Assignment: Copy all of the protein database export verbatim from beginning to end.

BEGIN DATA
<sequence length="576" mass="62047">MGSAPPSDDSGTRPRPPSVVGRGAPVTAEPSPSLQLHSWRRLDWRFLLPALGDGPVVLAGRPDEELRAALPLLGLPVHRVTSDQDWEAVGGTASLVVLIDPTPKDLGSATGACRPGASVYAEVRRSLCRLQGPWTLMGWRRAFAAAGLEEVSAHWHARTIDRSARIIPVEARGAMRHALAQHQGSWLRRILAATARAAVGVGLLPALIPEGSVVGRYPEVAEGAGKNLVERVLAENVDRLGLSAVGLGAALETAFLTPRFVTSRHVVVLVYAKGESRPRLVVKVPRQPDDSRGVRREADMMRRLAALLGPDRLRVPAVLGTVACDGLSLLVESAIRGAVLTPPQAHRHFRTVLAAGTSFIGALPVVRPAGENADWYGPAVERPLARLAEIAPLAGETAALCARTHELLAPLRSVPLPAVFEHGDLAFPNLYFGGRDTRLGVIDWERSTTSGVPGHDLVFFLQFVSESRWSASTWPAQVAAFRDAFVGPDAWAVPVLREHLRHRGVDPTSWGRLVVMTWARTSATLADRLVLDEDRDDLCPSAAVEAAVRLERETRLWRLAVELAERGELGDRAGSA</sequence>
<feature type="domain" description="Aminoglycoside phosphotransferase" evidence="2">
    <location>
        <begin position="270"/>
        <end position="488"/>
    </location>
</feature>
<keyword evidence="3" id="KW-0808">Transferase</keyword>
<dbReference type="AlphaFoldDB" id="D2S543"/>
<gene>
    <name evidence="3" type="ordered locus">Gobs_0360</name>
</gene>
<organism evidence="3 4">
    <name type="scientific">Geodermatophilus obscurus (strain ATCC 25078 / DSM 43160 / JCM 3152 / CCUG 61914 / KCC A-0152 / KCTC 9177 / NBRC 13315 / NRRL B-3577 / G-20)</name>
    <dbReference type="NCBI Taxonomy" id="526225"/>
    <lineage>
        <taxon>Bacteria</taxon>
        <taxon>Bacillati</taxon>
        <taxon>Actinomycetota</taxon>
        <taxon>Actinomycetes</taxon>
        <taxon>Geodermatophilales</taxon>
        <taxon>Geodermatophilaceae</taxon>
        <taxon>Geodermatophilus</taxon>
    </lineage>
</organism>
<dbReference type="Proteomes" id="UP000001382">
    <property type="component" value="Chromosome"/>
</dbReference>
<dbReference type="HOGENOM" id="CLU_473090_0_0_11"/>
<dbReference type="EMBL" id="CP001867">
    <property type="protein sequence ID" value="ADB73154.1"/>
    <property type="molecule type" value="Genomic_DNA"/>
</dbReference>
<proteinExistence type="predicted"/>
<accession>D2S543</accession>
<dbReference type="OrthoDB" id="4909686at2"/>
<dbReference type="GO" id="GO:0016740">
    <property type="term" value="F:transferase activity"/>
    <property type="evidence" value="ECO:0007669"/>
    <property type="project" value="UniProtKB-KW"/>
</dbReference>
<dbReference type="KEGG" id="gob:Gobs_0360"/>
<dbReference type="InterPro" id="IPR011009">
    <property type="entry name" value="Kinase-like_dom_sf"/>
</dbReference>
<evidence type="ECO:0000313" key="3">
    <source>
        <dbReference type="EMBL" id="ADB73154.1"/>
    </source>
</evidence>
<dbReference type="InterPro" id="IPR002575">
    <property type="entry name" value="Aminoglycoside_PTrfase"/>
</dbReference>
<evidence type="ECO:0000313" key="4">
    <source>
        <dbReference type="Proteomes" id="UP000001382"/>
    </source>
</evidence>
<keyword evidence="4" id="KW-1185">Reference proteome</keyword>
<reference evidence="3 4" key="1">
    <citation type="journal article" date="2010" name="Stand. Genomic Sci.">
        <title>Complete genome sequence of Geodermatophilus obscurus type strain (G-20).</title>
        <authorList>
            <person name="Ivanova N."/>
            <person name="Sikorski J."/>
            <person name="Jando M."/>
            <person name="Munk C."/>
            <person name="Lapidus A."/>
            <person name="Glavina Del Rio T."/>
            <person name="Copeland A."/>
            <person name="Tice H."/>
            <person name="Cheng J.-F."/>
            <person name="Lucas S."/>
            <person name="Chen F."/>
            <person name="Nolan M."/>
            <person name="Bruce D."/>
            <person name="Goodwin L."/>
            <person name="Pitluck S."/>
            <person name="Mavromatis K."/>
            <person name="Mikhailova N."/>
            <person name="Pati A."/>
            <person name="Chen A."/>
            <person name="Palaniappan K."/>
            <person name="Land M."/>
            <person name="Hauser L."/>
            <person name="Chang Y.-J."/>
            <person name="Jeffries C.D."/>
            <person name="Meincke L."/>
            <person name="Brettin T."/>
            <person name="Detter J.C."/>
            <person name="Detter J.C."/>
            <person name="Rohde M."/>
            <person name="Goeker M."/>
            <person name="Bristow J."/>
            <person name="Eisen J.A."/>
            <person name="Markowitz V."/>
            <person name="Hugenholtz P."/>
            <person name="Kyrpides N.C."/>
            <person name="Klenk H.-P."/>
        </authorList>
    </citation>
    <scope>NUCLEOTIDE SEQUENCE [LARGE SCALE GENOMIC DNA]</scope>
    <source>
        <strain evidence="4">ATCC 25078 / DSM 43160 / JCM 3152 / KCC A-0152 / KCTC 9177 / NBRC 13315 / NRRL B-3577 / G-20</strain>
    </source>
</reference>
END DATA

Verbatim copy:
<sequence length="576" mass="62047">MGSAPPSDDSGTRPRPPSVVGRGAPVTAEPSPSLQLHSWRRLDWRFLLPALGDGPVVLAGRPDEELRAALPLLGLPVHRVTSDQDWEAVGGTASLVVLIDPTPKDLGSATGACRPGASVYAEVRRSLCRLQGPWTLMGWRRAFAAAGLEEVSAHWHARTIDRSARIIPVEARGAMRHALAQHQGSWLRRILAATARAAVGVGLLPALIPEGSVVGRYPEVAEGAGKNLVERVLAENVDRLGLSAVGLGAALETAFLTPRFVTSRHVVVLVYAKGESRPRLVVKVPRQPDDSRGVRREADMMRRLAALLGPDRLRVPAVLGTVACDGLSLLVESAIRGAVLTPPQAHRHFRTVLAAGTSFIGALPVVRPAGENADWYGPAVERPLARLAEIAPLAGETAALCARTHELLAPLRSVPLPAVFEHGDLAFPNLYFGGRDTRLGVIDWERSTTSGVPGHDLVFFLQFVSESRWSASTWPAQVAAFRDAFVGPDAWAVPVLREHLRHRGVDPTSWGRLVVMTWARTSATLADRLVLDEDRDDLCPSAAVEAAVRLERETRLWRLAVELAERGELGDRAGSA</sequence>
<feature type="domain" description="Aminoglycoside phosphotransferase" evidence="2">
    <location>
        <begin position="270"/>
        <end position="488"/>
    </location>
</feature>
<keyword evidence="3" id="KW-0808">Transferase</keyword>
<dbReference type="AlphaFoldDB" id="D2S543"/>
<gene>
    <name evidence="3" type="ordered locus">Gobs_0360</name>
</gene>
<organism evidence="3 4">
    <name type="scientific">Geodermatophilus obscurus (strain ATCC 25078 / DSM 43160 / JCM 3152 / CCUG 61914 / KCC A-0152 / KCTC 9177 / NBRC 13315 / NRRL B-3577 / G-20)</name>
    <dbReference type="NCBI Taxonomy" id="526225"/>
    <lineage>
        <taxon>Bacteria</taxon>
        <taxon>Bacillati</taxon>
        <taxon>Actinomycetota</taxon>
        <taxon>Actinomycetes</taxon>
        <taxon>Geodermatophilales</taxon>
        <taxon>Geodermatophilaceae</taxon>
        <taxon>Geodermatophilus</taxon>
    </lineage>
</organism>
<dbReference type="Proteomes" id="UP000001382">
    <property type="component" value="Chromosome"/>
</dbReference>
<dbReference type="HOGENOM" id="CLU_473090_0_0_11"/>
<dbReference type="EMBL" id="CP001867">
    <property type="protein sequence ID" value="ADB73154.1"/>
    <property type="molecule type" value="Genomic_DNA"/>
</dbReference>
<proteinExistence type="predicted"/>
<accession>D2S543</accession>
<dbReference type="OrthoDB" id="4909686at2"/>
<dbReference type="GO" id="GO:0016740">
    <property type="term" value="F:transferase activity"/>
    <property type="evidence" value="ECO:0007669"/>
    <property type="project" value="UniProtKB-KW"/>
</dbReference>
<dbReference type="KEGG" id="gob:Gobs_0360"/>
<dbReference type="InterPro" id="IPR011009">
    <property type="entry name" value="Kinase-like_dom_sf"/>
</dbReference>
<evidence type="ECO:0000313" key="3">
    <source>
        <dbReference type="EMBL" id="ADB73154.1"/>
    </source>
</evidence>
<dbReference type="InterPro" id="IPR002575">
    <property type="entry name" value="Aminoglycoside_PTrfase"/>
</dbReference>
<evidence type="ECO:0000313" key="4">
    <source>
        <dbReference type="Proteomes" id="UP000001382"/>
    </source>
</evidence>
<keyword evidence="4" id="KW-1185">Reference proteome</keyword>
<reference evidence="3 4" key="1">
    <citation type="journal article" date="2010" name="Stand. Genomic Sci.">
        <title>Complete genome sequence of Geodermatophilus obscurus type strain (G-20).</title>
        <authorList>
            <person name="Ivanova N."/>
            <person name="Sikorski J."/>
            <person name="Jando M."/>
            <person name="Munk C."/>
            <person name="Lapidus A."/>
            <person name="Glavina Del Rio T."/>
            <person name="Copeland A."/>
            <person name="Tice H."/>
            <person name="Cheng J.-F."/>
            <person name="Lucas S."/>
            <person name="Chen F."/>
            <person name="Nolan M."/>
            <person name="Bruce D."/>
            <person name="Goodwin L."/>
            <person name="Pitluck S."/>
            <person name="Mavromatis K."/>
            <person name="Mikhailova N."/>
            <person name="Pati A."/>
            <person name="Chen A."/>
            <person name="Palaniappan K."/>
            <person name="Land M."/>
            <person name="Hauser L."/>
            <person name="Chang Y.-J."/>
            <person name="Jeffries C.D."/>
            <person name="Meincke L."/>
            <person name="Brettin T."/>
            <person name="Detter J.C."/>
            <person name="Detter J.C."/>
            <person name="Rohde M."/>
            <person name="Goeker M."/>
            <person name="Bristow J."/>
            <person name="Eisen J.A."/>
            <person name="Markowitz V."/>
            <person name="Hugenholtz P."/>
            <person name="Kyrpides N.C."/>
            <person name="Klenk H.-P."/>
        </authorList>
    </citation>
    <scope>NUCLEOTIDE SEQUENCE [LARGE SCALE GENOMIC DNA]</scope>
    <source>
        <strain evidence="4">ATCC 25078 / DSM 43160 / JCM 3152 / KCC A-0152 / KCTC 9177 / NBRC 13315 / NRRL B-3577 / G-20</strain>
    </source>
</reference>